Lyon Bron’s Efforts To Attract Bizav Paying Off
Lyon Bron Airport in southeast France (Booth 664), some 70 miles southwest of Geneva, enjoyed 7.5-percent growth in business aviation traffic during the first three months of this year. This came on the heels of 7.5-percent growth for the whole of last year–to 6,359 aircraft movements–ranking Lyon Bron the third busiest French airport for business aviation. The growing roster of new operators at the field and planned construction are giving the local officials cause for continued optimism.
“We are aiming for 8,200 aircraft movements in 2016,” said Didier Pianelli, Lyon Bron’s newly appointed (March 18) general manager. Last year, Bron was one of few European airports experiencing growth. Airport executives attribute it to the Lyon region’s dynamic economy and the steady activity of Bron-based operators. Business aviation accounts for some 150 jobs at the airport.
The airport launched a deliberate initiative to stimulate business aviation traffic, and it appears to be paying off. In October, for example, former manager Eric Dumas organized an event where he and his team invited potential business aviation users–local entrepreneurs and company executives–to see the airport.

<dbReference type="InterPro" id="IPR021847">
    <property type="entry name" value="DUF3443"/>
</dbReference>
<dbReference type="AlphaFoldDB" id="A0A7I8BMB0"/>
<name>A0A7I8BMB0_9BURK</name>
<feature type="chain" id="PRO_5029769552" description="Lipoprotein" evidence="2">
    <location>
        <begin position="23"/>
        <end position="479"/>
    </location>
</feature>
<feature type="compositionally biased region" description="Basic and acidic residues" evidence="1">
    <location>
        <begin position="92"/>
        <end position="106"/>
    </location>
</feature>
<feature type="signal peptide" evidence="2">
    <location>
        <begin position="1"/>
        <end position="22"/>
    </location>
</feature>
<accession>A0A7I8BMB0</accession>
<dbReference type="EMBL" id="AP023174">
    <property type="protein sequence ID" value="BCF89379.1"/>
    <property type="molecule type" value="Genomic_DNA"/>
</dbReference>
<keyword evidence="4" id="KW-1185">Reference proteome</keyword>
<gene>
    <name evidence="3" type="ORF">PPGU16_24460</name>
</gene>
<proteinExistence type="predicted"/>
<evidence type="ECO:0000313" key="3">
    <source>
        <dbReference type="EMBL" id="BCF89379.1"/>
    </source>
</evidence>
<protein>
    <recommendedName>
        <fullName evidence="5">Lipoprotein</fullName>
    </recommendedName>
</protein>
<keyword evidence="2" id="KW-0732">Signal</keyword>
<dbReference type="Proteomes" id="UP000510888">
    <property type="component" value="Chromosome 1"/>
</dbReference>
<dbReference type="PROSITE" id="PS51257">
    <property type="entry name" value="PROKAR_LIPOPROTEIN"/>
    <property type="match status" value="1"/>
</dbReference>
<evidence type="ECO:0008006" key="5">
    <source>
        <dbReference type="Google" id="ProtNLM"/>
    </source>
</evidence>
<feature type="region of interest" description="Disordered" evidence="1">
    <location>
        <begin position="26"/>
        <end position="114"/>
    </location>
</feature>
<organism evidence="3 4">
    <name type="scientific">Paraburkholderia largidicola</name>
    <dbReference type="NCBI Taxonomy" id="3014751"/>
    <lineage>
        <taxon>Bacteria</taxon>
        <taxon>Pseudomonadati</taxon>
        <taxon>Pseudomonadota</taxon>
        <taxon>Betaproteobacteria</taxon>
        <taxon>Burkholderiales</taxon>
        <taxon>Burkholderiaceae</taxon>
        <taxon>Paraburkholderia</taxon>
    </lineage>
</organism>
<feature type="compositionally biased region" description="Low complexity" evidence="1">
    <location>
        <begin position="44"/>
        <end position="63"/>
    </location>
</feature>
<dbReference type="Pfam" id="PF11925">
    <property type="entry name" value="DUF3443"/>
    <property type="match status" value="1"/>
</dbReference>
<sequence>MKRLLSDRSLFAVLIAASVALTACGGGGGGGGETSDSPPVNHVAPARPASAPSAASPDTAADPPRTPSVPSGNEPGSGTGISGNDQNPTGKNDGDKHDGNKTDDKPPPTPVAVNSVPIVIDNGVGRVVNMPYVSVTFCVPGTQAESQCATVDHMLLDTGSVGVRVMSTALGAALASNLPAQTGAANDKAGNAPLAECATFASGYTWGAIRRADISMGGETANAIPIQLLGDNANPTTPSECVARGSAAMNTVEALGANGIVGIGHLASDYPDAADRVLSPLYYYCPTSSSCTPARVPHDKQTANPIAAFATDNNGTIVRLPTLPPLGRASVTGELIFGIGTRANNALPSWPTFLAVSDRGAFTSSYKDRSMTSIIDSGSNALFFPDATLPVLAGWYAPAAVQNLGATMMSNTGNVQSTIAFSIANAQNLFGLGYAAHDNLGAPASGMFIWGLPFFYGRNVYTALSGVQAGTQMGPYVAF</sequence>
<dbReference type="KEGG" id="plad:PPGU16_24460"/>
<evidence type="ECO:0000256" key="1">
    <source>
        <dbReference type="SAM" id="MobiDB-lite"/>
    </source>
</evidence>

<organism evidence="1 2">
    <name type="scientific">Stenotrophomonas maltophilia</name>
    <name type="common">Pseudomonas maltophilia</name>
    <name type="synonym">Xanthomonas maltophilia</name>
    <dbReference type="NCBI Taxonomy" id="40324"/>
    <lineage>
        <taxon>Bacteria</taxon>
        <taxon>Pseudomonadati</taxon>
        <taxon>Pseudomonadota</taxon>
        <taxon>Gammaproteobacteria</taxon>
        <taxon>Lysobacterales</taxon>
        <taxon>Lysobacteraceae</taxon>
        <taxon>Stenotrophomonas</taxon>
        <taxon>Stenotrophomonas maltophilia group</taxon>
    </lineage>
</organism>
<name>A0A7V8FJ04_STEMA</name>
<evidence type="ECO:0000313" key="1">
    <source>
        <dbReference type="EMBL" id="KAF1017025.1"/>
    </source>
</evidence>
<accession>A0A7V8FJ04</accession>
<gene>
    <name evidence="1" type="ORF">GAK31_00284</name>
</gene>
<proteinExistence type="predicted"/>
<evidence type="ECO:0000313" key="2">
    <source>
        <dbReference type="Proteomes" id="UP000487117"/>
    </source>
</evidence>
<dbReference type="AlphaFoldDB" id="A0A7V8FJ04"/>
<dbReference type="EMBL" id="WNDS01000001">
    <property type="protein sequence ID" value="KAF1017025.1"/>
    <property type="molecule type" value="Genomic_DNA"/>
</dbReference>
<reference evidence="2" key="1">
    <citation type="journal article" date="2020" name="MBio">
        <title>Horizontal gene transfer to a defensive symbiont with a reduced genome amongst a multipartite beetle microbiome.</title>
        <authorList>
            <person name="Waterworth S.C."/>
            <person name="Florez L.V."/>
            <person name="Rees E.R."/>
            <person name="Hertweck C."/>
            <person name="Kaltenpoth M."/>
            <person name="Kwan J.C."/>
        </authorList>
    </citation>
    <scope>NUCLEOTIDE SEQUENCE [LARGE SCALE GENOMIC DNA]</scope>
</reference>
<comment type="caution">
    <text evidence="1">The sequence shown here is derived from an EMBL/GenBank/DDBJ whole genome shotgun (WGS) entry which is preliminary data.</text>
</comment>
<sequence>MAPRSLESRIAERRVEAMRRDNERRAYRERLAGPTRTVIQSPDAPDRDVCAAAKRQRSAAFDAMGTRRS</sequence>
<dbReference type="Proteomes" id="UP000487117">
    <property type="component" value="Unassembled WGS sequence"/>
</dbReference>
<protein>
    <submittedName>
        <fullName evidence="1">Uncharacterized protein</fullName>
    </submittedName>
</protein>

It is also undergoing expansion. Two new 43,000-sq-ft hangars are slated to be built at Bron over the next couple of years. One will have capacity for two Boeing BBJ3s, Pianelli explained, while the second hangar will be occupied by BCA, a maintenance firm (in the Jet Services group) that specializes in Beechcraft and Cessna aircraft.
In addition, one new parking stand large enough for a BBJ3 and a new taxiway are planned. “Geneva has little parking space, and we are the alternative with 17 outdoor parking slots for transient traffic,” Pianelli said.
Hangar doors are currently a thorn in Pianelli’s side. At present only one of five doors for hangar H8, completed in 2010, is working. The other four are immobilized in the closed position “for safety reasons,” thus complicating operations for the business aircraft parked inside. AIN understands that the airport’s liability for this inconvenience is still being researched.
Lyon Bron has three new operators. If Paris Le Bourget-based Cessna Citation Mustang operator Wijet chooses Bron as its third base, its Lyon customers would no longer have to pay positioning fees. Launched in 2009, Wijet opened its second base at Bordeaux Mérignac Airport in March. It operates four Mustangs, two of which are fully owned, and plans to add two more by year-end. Wijet charges customers a flat hourly rate of €2,200 ($2,900).
Formed in Lyon, JetCorp earned its air operator certificate (AOC) in July. It operates two Beech King Air C90s, and its founders hope to add a Citation Mustang to the fleet.
Bankrupt THS has been resurrected under the Aerojet Corporate brand, with four Falcon 50s and 100s. In March, however, one of the Falcon 50s was grounded in the Dominican Republic for its alleged part in a major drug bust. THS did not respond to AIN’s attempts (by phone and e-mail) to find out more information about the incident.